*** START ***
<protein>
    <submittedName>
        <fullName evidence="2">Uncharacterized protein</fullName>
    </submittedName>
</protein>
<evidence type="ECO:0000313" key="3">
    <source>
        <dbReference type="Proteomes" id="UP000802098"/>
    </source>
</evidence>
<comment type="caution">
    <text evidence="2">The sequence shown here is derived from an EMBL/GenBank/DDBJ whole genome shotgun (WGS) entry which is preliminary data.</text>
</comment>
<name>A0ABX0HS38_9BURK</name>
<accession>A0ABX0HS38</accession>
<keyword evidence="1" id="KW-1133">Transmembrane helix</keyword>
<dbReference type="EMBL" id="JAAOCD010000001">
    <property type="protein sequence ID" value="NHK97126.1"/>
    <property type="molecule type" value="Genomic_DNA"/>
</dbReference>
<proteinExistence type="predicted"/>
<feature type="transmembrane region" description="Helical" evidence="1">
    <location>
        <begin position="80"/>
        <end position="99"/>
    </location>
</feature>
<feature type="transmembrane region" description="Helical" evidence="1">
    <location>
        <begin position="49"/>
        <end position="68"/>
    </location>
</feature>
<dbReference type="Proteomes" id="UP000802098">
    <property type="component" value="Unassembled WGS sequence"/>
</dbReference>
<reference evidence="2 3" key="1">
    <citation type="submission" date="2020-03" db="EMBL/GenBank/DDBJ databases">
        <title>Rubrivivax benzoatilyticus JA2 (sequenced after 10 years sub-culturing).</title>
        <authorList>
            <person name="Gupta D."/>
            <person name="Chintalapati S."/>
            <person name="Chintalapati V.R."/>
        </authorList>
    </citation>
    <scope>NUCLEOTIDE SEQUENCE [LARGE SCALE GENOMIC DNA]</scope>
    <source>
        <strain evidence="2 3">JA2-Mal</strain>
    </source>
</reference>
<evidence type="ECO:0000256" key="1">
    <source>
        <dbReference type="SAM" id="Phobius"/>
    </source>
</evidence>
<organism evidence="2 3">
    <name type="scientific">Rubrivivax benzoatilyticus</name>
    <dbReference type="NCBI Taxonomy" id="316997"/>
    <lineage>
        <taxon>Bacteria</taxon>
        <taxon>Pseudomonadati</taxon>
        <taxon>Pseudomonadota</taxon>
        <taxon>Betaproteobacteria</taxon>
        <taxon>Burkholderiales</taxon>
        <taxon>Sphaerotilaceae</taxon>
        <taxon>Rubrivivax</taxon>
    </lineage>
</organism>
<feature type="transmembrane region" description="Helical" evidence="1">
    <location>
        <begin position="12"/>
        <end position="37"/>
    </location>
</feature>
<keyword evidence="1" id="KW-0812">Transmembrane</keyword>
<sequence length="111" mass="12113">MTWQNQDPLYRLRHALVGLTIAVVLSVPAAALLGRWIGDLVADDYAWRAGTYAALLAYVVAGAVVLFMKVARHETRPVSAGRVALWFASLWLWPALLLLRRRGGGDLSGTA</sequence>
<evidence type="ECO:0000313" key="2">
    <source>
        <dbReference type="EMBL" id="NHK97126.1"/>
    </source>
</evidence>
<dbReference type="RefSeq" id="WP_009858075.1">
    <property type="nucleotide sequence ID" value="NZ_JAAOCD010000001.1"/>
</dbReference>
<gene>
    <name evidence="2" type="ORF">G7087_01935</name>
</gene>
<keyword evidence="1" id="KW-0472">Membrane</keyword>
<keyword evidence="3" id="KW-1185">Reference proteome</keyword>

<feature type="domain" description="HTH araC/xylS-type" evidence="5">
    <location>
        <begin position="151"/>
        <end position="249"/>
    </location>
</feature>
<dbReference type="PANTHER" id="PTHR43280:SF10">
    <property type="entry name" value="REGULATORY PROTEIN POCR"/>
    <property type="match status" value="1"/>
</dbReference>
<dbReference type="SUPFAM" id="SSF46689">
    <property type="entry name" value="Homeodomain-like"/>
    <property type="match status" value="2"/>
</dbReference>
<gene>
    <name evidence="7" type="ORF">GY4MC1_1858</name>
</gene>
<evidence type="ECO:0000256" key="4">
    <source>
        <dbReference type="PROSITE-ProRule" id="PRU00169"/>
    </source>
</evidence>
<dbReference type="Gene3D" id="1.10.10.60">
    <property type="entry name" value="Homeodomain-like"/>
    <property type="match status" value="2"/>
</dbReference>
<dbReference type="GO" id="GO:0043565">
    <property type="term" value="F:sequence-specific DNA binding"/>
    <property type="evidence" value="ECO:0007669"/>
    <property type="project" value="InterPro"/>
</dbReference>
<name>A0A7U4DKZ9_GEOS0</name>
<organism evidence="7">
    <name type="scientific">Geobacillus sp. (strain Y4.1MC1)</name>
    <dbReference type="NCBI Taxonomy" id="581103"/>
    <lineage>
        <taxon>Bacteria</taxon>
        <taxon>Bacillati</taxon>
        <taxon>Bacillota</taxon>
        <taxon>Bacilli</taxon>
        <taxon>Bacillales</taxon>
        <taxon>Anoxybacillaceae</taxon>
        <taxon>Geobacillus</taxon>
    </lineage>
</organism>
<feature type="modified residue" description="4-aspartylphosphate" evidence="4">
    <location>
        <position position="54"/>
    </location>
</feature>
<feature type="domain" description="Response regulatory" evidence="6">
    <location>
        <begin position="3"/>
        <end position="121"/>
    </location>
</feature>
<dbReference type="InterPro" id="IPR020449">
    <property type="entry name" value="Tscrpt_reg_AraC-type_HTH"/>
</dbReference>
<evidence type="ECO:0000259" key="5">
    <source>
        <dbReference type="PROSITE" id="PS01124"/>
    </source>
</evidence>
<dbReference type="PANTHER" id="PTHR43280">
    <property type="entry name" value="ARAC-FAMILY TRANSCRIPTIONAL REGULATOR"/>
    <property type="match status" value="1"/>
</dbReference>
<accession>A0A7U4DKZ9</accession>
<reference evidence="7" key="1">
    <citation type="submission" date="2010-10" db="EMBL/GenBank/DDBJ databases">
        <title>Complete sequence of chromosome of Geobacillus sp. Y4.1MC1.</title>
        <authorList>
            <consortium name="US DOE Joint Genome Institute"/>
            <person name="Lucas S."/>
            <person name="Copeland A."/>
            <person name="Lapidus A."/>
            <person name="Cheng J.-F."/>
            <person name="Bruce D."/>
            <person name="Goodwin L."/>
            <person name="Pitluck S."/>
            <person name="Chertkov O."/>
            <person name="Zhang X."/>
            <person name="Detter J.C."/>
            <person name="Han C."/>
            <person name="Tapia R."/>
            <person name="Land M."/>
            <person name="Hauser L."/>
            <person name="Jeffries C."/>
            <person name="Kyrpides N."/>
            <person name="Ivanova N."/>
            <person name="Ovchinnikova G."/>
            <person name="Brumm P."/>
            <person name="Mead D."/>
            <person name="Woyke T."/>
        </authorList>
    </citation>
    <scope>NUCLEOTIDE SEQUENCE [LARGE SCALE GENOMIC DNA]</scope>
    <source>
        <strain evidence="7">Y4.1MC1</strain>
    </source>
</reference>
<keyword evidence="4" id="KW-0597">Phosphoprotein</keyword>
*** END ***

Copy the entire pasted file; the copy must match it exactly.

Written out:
<protein>
    <submittedName>
        <fullName evidence="2">Uncharacterized protein</fullName>
    </submittedName>
</protein>
<evidence type="ECO:0000313" key="3">
    <source>
        <dbReference type="Proteomes" id="UP000802098"/>
    </source>
</evidence>
<comment type="caution">
    <text evidence="2">The sequence shown here is derived from an EMBL/GenBank/DDBJ whole genome shotgun (WGS) entry which is preliminary data.</text>
</comment>
<name>A0ABX0HS38_9BURK</name>
<accession>A0ABX0HS38</accession>
<keyword evidence="1" id="KW-1133">Transmembrane helix</keyword>
<dbReference type="EMBL" id="JAAOCD010000001">
    <property type="protein sequence ID" value="NHK97126.1"/>
    <property type="molecule type" value="Genomic_DNA"/>
</dbReference>
<proteinExistence type="predicted"/>
<feature type="transmembrane region" description="Helical" evidence="1">
    <location>
        <begin position="80"/>
        <end position="99"/>
    </location>
</feature>
<feature type="transmembrane region" description="Helical" evidence="1">
    <location>
        <begin position="49"/>
        <end position="68"/>
    </location>
</feature>
<dbReference type="Proteomes" id="UP000802098">
    <property type="component" value="Unassembled WGS sequence"/>
</dbReference>
<reference evidence="2 3" key="1">
    <citation type="submission" date="2020-03" db="EMBL/GenBank/DDBJ databases">
        <title>Rubrivivax benzoatilyticus JA2 (sequenced after 10 years sub-culturing).</title>
        <authorList>
            <person name="Gupta D."/>
            <person name="Chintalapati S."/>
            <person name="Chintalapati V.R."/>
        </authorList>
    </citation>
    <scope>NUCLEOTIDE SEQUENCE [LARGE SCALE GENOMIC DNA]</scope>
    <source>
        <strain evidence="2 3">JA2-Mal</strain>
    </source>
</reference>
<evidence type="ECO:0000256" key="1">
    <source>
        <dbReference type="SAM" id="Phobius"/>
    </source>
</evidence>
<organism evidence="2 3">
    <name type="scientific">Rubrivivax benzoatilyticus</name>
    <dbReference type="NCBI Taxonomy" id="316997"/>
    <lineage>
        <taxon>Bacteria</taxon>
        <taxon>Pseudomonadati</taxon>
        <taxon>Pseudomonadota</taxon>
        <taxon>Betaproteobacteria</taxon>
        <taxon>Burkholderiales</taxon>
        <taxon>Sphaerotilaceae</taxon>
        <taxon>Rubrivivax</taxon>
    </lineage>
</organism>
<feature type="transmembrane region" description="Helical" evidence="1">
    <location>
        <begin position="12"/>
        <end position="37"/>
    </location>
</feature>
<keyword evidence="1" id="KW-0812">Transmembrane</keyword>
<sequence length="111" mass="12113">MTWQNQDPLYRLRHALVGLTIAVVLSVPAAALLGRWIGDLVADDYAWRAGTYAALLAYVVAGAVVLFMKVARHETRPVSAGRVALWFASLWLWPALLLLRRRGGGDLSGTA</sequence>
<evidence type="ECO:0000313" key="2">
    <source>
        <dbReference type="EMBL" id="NHK97126.1"/>
    </source>
</evidence>
<dbReference type="RefSeq" id="WP_009858075.1">
    <property type="nucleotide sequence ID" value="NZ_JAAOCD010000001.1"/>
</dbReference>
<gene>
    <name evidence="2" type="ORF">G7087_01935</name>
</gene>
<keyword evidence="1" id="KW-0472">Membrane</keyword>
<keyword evidence="3" id="KW-1185">Reference proteome</keyword>

<feature type="domain" description="HTH araC/xylS-type" evidence="5">
    <location>
        <begin position="151"/>
        <end position="249"/>
    </location>
</feature>
<dbReference type="PANTHER" id="PTHR43280:SF10">
    <property type="entry name" value="REGULATORY PROTEIN POCR"/>
    <property type="match status" value="1"/>
</dbReference>
<dbReference type="SUPFAM" id="SSF46689">
    <property type="entry name" value="Homeodomain-like"/>
    <property type="match status" value="2"/>
</dbReference>
<gene>
    <name evidence="7" type="ORF">GY4MC1_1858</name>
</gene>
<evidence type="ECO:0000256" key="4">
    <source>
        <dbReference type="PROSITE-ProRule" id="PRU00169"/>
    </source>
</evidence>
<dbReference type="Gene3D" id="1.10.10.60">
    <property type="entry name" value="Homeodomain-like"/>
    <property type="match status" value="2"/>
</dbReference>
<dbReference type="GO" id="GO:0043565">
    <property type="term" value="F:sequence-specific DNA binding"/>
    <property type="evidence" value="ECO:0007669"/>
    <property type="project" value="InterPro"/>
</dbReference>
<name>A0A7U4DKZ9_GEOS0</name>
<organism evidence="7">
    <name type="scientific">Geobacillus sp. (strain Y4.1MC1)</name>
    <dbReference type="NCBI Taxonomy" id="581103"/>
    <lineage>
        <taxon>Bacteria</taxon>
        <taxon>Bacillati</taxon>
        <taxon>Bacillota</taxon>
        <taxon>Bacilli</taxon>
        <taxon>Bacillales</taxon>
        <taxon>Anoxybacillaceae</taxon>
        <taxon>Geobacillus</taxon>
    </lineage>
</organism>
<feature type="modified residue" description="4-aspartylphosphate" evidence="4">
    <location>
        <position position="54"/>
    </location>
</feature>
<feature type="domain" description="Response regulatory" evidence="6">
    <location>
        <begin position="3"/>
        <end position="121"/>
    </location>
</feature>
<dbReference type="InterPro" id="IPR020449">
    <property type="entry name" value="Tscrpt_reg_AraC-type_HTH"/>
</dbReference>
<evidence type="ECO:0000259" key="5">
    <source>
        <dbReference type="PROSITE" id="PS01124"/>
    </source>
</evidence>
<dbReference type="PANTHER" id="PTHR43280">
    <property type="entry name" value="ARAC-FAMILY TRANSCRIPTIONAL REGULATOR"/>
    <property type="match status" value="1"/>
</dbReference>
<accession>A0A7U4DKZ9</accession>
<reference evidence="7" key="1">
    <citation type="submission" date="2010-10" db="EMBL/GenBank/DDBJ databases">
        <title>Complete sequence of chromosome of Geobacillus sp. Y4.1MC1.</title>
        <authorList>
            <consortium name="US DOE Joint Genome Institute"/>
            <person name="Lucas S."/>
            <person name="Copeland A."/>
            <person name="Lapidus A."/>
            <person name="Cheng J.-F."/>
            <person name="Bruce D."/>
            <person name="Goodwin L."/>
            <person name="Pitluck S."/>
            <person name="Chertkov O."/>
            <person name="Zhang X."/>
            <person name="Detter J.C."/>
            <person name="Han C."/>
            <person name="Tapia R."/>
            <person name="Land M."/>
            <person name="Hauser L."/>
            <person name="Jeffries C."/>
            <person name="Kyrpides N."/>
            <person name="Ivanova N."/>
            <person name="Ovchinnikova G."/>
            <person name="Brumm P."/>
            <person name="Mead D."/>
            <person name="Woyke T."/>
        </authorList>
    </citation>
    <scope>NUCLEOTIDE SEQUENCE [LARGE SCALE GENOMIC DNA]</scope>
    <source>
        <strain evidence="7">Y4.1MC1</strain>
    </source>
</reference>
<keyword evidence="4" id="KW-0597">Phosphoprotein</keyword>